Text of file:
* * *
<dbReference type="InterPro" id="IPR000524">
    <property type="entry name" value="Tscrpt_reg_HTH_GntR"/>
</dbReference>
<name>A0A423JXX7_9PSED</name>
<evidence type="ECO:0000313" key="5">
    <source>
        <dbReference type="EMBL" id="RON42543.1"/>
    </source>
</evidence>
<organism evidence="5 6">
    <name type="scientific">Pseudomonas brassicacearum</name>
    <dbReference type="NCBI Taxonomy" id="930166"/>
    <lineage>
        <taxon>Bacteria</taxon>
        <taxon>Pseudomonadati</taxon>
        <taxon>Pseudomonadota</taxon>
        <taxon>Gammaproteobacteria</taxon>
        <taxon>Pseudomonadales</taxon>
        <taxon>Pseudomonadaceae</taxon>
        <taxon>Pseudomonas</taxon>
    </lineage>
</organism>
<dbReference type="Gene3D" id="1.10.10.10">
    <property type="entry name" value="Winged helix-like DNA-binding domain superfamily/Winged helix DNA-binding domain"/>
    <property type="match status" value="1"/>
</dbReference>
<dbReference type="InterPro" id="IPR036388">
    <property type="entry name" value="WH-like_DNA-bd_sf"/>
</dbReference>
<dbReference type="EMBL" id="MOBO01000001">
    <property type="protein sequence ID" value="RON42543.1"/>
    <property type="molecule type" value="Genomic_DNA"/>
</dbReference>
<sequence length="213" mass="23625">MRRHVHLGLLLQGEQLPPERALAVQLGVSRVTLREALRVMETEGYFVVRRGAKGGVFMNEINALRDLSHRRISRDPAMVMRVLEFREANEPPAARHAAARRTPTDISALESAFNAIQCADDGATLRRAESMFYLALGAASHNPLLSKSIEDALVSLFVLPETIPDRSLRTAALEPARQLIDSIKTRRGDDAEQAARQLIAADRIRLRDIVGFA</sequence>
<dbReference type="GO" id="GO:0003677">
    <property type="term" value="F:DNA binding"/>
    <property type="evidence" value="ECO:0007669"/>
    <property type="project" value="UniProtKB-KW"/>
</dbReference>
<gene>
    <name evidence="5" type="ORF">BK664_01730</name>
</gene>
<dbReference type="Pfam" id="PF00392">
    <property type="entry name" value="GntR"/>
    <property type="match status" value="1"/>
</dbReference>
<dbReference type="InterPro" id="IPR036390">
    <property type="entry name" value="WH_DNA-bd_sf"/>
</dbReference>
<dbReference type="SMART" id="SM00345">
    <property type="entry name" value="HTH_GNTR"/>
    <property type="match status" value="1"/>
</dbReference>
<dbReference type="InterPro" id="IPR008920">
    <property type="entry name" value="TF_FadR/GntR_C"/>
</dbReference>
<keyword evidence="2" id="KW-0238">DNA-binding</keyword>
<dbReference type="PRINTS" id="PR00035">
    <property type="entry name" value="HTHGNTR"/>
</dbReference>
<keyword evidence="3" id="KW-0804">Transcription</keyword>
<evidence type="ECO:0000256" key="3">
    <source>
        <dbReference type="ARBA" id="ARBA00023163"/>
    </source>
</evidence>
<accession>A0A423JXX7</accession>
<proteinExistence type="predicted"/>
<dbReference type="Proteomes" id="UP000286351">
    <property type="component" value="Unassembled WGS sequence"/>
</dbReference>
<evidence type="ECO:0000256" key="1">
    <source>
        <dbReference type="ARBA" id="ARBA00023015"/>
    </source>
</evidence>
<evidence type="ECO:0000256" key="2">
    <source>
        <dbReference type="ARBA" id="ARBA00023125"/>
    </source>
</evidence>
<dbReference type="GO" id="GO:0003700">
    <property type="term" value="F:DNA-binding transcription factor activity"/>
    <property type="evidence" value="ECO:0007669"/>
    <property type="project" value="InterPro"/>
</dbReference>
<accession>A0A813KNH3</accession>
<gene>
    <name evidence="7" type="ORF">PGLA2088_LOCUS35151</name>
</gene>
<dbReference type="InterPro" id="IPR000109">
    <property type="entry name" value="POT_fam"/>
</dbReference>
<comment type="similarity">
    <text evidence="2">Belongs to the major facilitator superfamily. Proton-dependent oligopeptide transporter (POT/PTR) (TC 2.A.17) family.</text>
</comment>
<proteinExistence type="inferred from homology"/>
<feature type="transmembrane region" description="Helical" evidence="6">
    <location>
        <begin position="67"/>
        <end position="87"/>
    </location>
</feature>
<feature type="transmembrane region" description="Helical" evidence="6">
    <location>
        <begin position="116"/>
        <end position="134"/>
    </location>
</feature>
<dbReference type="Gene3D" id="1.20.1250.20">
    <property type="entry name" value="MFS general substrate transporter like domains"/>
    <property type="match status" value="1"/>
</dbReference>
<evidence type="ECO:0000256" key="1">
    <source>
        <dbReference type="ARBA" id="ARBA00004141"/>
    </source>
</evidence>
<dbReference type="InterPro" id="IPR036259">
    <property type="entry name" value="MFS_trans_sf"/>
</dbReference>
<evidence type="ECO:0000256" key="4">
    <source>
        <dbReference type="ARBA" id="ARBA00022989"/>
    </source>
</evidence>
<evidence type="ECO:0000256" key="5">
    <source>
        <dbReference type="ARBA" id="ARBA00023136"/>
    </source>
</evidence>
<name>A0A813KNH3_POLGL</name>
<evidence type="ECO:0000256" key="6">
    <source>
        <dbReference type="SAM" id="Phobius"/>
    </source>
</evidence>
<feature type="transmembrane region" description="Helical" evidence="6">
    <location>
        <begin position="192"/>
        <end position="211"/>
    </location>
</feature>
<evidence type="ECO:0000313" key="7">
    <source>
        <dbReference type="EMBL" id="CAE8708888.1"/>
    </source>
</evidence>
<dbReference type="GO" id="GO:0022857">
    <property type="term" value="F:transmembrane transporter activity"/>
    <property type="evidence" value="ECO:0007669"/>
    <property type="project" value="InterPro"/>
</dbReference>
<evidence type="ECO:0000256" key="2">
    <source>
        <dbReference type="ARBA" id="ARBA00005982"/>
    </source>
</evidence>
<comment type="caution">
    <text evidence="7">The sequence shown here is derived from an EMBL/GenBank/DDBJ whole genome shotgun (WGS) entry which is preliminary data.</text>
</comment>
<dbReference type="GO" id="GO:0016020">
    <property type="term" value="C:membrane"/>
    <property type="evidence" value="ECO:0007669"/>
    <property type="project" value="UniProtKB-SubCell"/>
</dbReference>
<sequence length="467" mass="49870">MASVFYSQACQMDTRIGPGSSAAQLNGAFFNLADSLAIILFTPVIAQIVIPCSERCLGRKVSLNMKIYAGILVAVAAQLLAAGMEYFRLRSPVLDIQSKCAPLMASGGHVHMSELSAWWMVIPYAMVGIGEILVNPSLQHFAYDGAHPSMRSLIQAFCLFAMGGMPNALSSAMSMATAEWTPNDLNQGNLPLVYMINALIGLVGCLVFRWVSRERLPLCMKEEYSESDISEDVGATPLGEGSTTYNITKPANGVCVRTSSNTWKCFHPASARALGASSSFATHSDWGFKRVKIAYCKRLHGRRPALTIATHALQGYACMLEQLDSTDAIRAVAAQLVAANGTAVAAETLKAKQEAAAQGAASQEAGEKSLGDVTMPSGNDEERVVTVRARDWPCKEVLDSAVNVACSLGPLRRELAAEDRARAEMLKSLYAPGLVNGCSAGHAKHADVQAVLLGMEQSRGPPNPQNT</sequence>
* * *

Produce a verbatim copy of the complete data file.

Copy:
<dbReference type="InterPro" id="IPR000524">
    <property type="entry name" value="Tscrpt_reg_HTH_GntR"/>
</dbReference>
<name>A0A423JXX7_9PSED</name>
<evidence type="ECO:0000313" key="5">
    <source>
        <dbReference type="EMBL" id="RON42543.1"/>
    </source>
</evidence>
<organism evidence="5 6">
    <name type="scientific">Pseudomonas brassicacearum</name>
    <dbReference type="NCBI Taxonomy" id="930166"/>
    <lineage>
        <taxon>Bacteria</taxon>
        <taxon>Pseudomonadati</taxon>
        <taxon>Pseudomonadota</taxon>
        <taxon>Gammaproteobacteria</taxon>
        <taxon>Pseudomonadales</taxon>
        <taxon>Pseudomonadaceae</taxon>
        <taxon>Pseudomonas</taxon>
    </lineage>
</organism>
<dbReference type="Gene3D" id="1.10.10.10">
    <property type="entry name" value="Winged helix-like DNA-binding domain superfamily/Winged helix DNA-binding domain"/>
    <property type="match status" value="1"/>
</dbReference>
<dbReference type="InterPro" id="IPR036388">
    <property type="entry name" value="WH-like_DNA-bd_sf"/>
</dbReference>
<dbReference type="EMBL" id="MOBO01000001">
    <property type="protein sequence ID" value="RON42543.1"/>
    <property type="molecule type" value="Genomic_DNA"/>
</dbReference>
<sequence length="213" mass="23625">MRRHVHLGLLLQGEQLPPERALAVQLGVSRVTLREALRVMETEGYFVVRRGAKGGVFMNEINALRDLSHRRISRDPAMVMRVLEFREANEPPAARHAAARRTPTDISALESAFNAIQCADDGATLRRAESMFYLALGAASHNPLLSKSIEDALVSLFVLPETIPDRSLRTAALEPARQLIDSIKTRRGDDAEQAARQLIAADRIRLRDIVGFA</sequence>
<dbReference type="GO" id="GO:0003677">
    <property type="term" value="F:DNA binding"/>
    <property type="evidence" value="ECO:0007669"/>
    <property type="project" value="UniProtKB-KW"/>
</dbReference>
<gene>
    <name evidence="5" type="ORF">BK664_01730</name>
</gene>
<dbReference type="Pfam" id="PF00392">
    <property type="entry name" value="GntR"/>
    <property type="match status" value="1"/>
</dbReference>
<dbReference type="InterPro" id="IPR036390">
    <property type="entry name" value="WH_DNA-bd_sf"/>
</dbReference>
<dbReference type="SMART" id="SM00345">
    <property type="entry name" value="HTH_GNTR"/>
    <property type="match status" value="1"/>
</dbReference>
<dbReference type="InterPro" id="IPR008920">
    <property type="entry name" value="TF_FadR/GntR_C"/>
</dbReference>
<keyword evidence="2" id="KW-0238">DNA-binding</keyword>
<dbReference type="PRINTS" id="PR00035">
    <property type="entry name" value="HTHGNTR"/>
</dbReference>
<keyword evidence="3" id="KW-0804">Transcription</keyword>
<evidence type="ECO:0000256" key="3">
    <source>
        <dbReference type="ARBA" id="ARBA00023163"/>
    </source>
</evidence>
<accession>A0A423JXX7</accession>
<proteinExistence type="predicted"/>
<dbReference type="Proteomes" id="UP000286351">
    <property type="component" value="Unassembled WGS sequence"/>
</dbReference>
<evidence type="ECO:0000256" key="1">
    <source>
        <dbReference type="ARBA" id="ARBA00023015"/>
    </source>
</evidence>
<evidence type="ECO:0000256" key="2">
    <source>
        <dbReference type="ARBA" id="ARBA00023125"/>
    </source>
</evidence>
<dbReference type="GO" id="GO:0003700">
    <property type="term" value="F:DNA-binding transcription factor activity"/>
    <property type="evidence" value="ECO:0007669"/>
    <property type="project" value="InterPro"/>
</dbReference>
<accession>A0A813KNH3</accession>
<gene>
    <name evidence="7" type="ORF">PGLA2088_LOCUS35151</name>
</gene>
<dbReference type="InterPro" id="IPR000109">
    <property type="entry name" value="POT_fam"/>
</dbReference>
<comment type="similarity">
    <text evidence="2">Belongs to the major facilitator superfamily. Proton-dependent oligopeptide transporter (POT/PTR) (TC 2.A.17) family.</text>
</comment>
<proteinExistence type="inferred from homology"/>
<feature type="transmembrane region" description="Helical" evidence="6">
    <location>
        <begin position="67"/>
        <end position="87"/>
    </location>
</feature>
<feature type="transmembrane region" description="Helical" evidence="6">
    <location>
        <begin position="116"/>
        <end position="134"/>
    </location>
</feature>
<dbReference type="Gene3D" id="1.20.1250.20">
    <property type="entry name" value="MFS general substrate transporter like domains"/>
    <property type="match status" value="1"/>
</dbReference>
<evidence type="ECO:0000256" key="1">
    <source>
        <dbReference type="ARBA" id="ARBA00004141"/>
    </source>
</evidence>
<dbReference type="InterPro" id="IPR036259">
    <property type="entry name" value="MFS_trans_sf"/>
</dbReference>
<evidence type="ECO:0000256" key="4">
    <source>
        <dbReference type="ARBA" id="ARBA00022989"/>
    </source>
</evidence>
<evidence type="ECO:0000256" key="5">
    <source>
        <dbReference type="ARBA" id="ARBA00023136"/>
    </source>
</evidence>
<name>A0A813KNH3_POLGL</name>
<evidence type="ECO:0000256" key="6">
    <source>
        <dbReference type="SAM" id="Phobius"/>
    </source>
</evidence>
<feature type="transmembrane region" description="Helical" evidence="6">
    <location>
        <begin position="192"/>
        <end position="211"/>
    </location>
</feature>
<evidence type="ECO:0000313" key="7">
    <source>
        <dbReference type="EMBL" id="CAE8708888.1"/>
    </source>
</evidence>
<dbReference type="GO" id="GO:0022857">
    <property type="term" value="F:transmembrane transporter activity"/>
    <property type="evidence" value="ECO:0007669"/>
    <property type="project" value="InterPro"/>
</dbReference>
<evidence type="ECO:0000256" key="2">
    <source>
        <dbReference type="ARBA" id="ARBA00005982"/>
    </source>
</evidence>
<comment type="caution">
    <text evidence="7">The sequence shown here is derived from an EMBL/GenBank/DDBJ whole genome shotgun (WGS) entry which is preliminary data.</text>
</comment>
<dbReference type="GO" id="GO:0016020">
    <property type="term" value="C:membrane"/>
    <property type="evidence" value="ECO:0007669"/>
    <property type="project" value="UniProtKB-SubCell"/>
</dbReference>
<sequence length="467" mass="49870">MASVFYSQACQMDTRIGPGSSAAQLNGAFFNLADSLAIILFTPVIAQIVIPCSERCLGRKVSLNMKIYAGILVAVAAQLLAAGMEYFRLRSPVLDIQSKCAPLMASGGHVHMSELSAWWMVIPYAMVGIGEILVNPSLQHFAYDGAHPSMRSLIQAFCLFAMGGMPNALSSAMSMATAEWTPNDLNQGNLPLVYMINALIGLVGCLVFRWVSRERLPLCMKEEYSESDISEDVGATPLGEGSTTYNITKPANGVCVRTSSNTWKCFHPASARALGASSSFATHSDWGFKRVKIAYCKRLHGRRPALTIATHALQGYACMLEQLDSTDAIRAVAAQLVAANGTAVAAETLKAKQEAAAQGAASQEAGEKSLGDVTMPSGNDEERVVTVRARDWPCKEVLDSAVNVACSLGPLRRELAAEDRARAEMLKSLYAPGLVNGCSAGHAKHADVQAVLLGMEQSRGPPNPQNT</sequence>